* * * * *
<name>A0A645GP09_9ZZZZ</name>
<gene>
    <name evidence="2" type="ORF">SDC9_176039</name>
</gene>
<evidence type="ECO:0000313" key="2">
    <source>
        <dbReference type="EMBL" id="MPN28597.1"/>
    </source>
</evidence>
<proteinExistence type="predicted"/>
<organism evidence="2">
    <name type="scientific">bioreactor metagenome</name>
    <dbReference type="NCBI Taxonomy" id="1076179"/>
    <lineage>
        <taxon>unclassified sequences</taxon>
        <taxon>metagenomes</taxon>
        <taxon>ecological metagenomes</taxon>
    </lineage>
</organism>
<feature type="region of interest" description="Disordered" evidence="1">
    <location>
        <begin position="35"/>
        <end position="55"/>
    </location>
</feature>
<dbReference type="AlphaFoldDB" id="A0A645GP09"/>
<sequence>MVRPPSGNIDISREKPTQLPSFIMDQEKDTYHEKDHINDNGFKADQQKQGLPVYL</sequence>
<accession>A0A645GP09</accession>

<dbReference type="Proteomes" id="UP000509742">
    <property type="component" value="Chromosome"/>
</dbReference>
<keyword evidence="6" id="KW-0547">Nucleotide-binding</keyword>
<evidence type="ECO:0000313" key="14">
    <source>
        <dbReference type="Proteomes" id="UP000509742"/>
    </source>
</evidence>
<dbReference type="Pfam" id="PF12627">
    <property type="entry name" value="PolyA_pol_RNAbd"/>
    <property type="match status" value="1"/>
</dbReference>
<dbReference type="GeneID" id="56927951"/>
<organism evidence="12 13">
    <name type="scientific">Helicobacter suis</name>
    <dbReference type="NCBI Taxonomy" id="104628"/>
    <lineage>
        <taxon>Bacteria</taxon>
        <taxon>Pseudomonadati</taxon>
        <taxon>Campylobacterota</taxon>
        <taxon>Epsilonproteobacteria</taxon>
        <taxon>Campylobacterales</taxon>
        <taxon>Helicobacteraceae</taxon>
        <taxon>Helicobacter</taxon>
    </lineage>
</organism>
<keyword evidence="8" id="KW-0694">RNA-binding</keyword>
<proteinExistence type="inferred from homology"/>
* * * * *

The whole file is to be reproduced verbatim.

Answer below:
<name>A0A645GP09_9ZZZZ</name>
<gene>
    <name evidence="2" type="ORF">SDC9_176039</name>
</gene>
<evidence type="ECO:0000313" key="2">
    <source>
        <dbReference type="EMBL" id="MPN28597.1"/>
    </source>
</evidence>
<proteinExistence type="predicted"/>
<organism evidence="2">
    <name type="scientific">bioreactor metagenome</name>
    <dbReference type="NCBI Taxonomy" id="1076179"/>
    <lineage>
        <taxon>unclassified sequences</taxon>
        <taxon>metagenomes</taxon>
        <taxon>ecological metagenomes</taxon>
    </lineage>
</organism>
<feature type="region of interest" description="Disordered" evidence="1">
    <location>
        <begin position="35"/>
        <end position="55"/>
    </location>
</feature>
<dbReference type="AlphaFoldDB" id="A0A645GP09"/>
<sequence>MVRPPSGNIDISREKPTQLPSFIMDQEKDTYHEKDHINDNGFKADQQKQGLPVYL</sequence>
<accession>A0A645GP09</accession>

<dbReference type="Proteomes" id="UP000509742">
    <property type="component" value="Chromosome"/>
</dbReference>
<keyword evidence="6" id="KW-0547">Nucleotide-binding</keyword>
<evidence type="ECO:0000313" key="14">
    <source>
        <dbReference type="Proteomes" id="UP000509742"/>
    </source>
</evidence>
<dbReference type="Pfam" id="PF12627">
    <property type="entry name" value="PolyA_pol_RNAbd"/>
    <property type="match status" value="1"/>
</dbReference>
<dbReference type="GeneID" id="56927951"/>
<organism evidence="12 13">
    <name type="scientific">Helicobacter suis</name>
    <dbReference type="NCBI Taxonomy" id="104628"/>
    <lineage>
        <taxon>Bacteria</taxon>
        <taxon>Pseudomonadati</taxon>
        <taxon>Campylobacterota</taxon>
        <taxon>Epsilonproteobacteria</taxon>
        <taxon>Campylobacterales</taxon>
        <taxon>Helicobacteraceae</taxon>
        <taxon>Helicobacter</taxon>
    </lineage>
</organism>
<keyword evidence="8" id="KW-0694">RNA-binding</keyword>
<proteinExistence type="inferred from homology"/>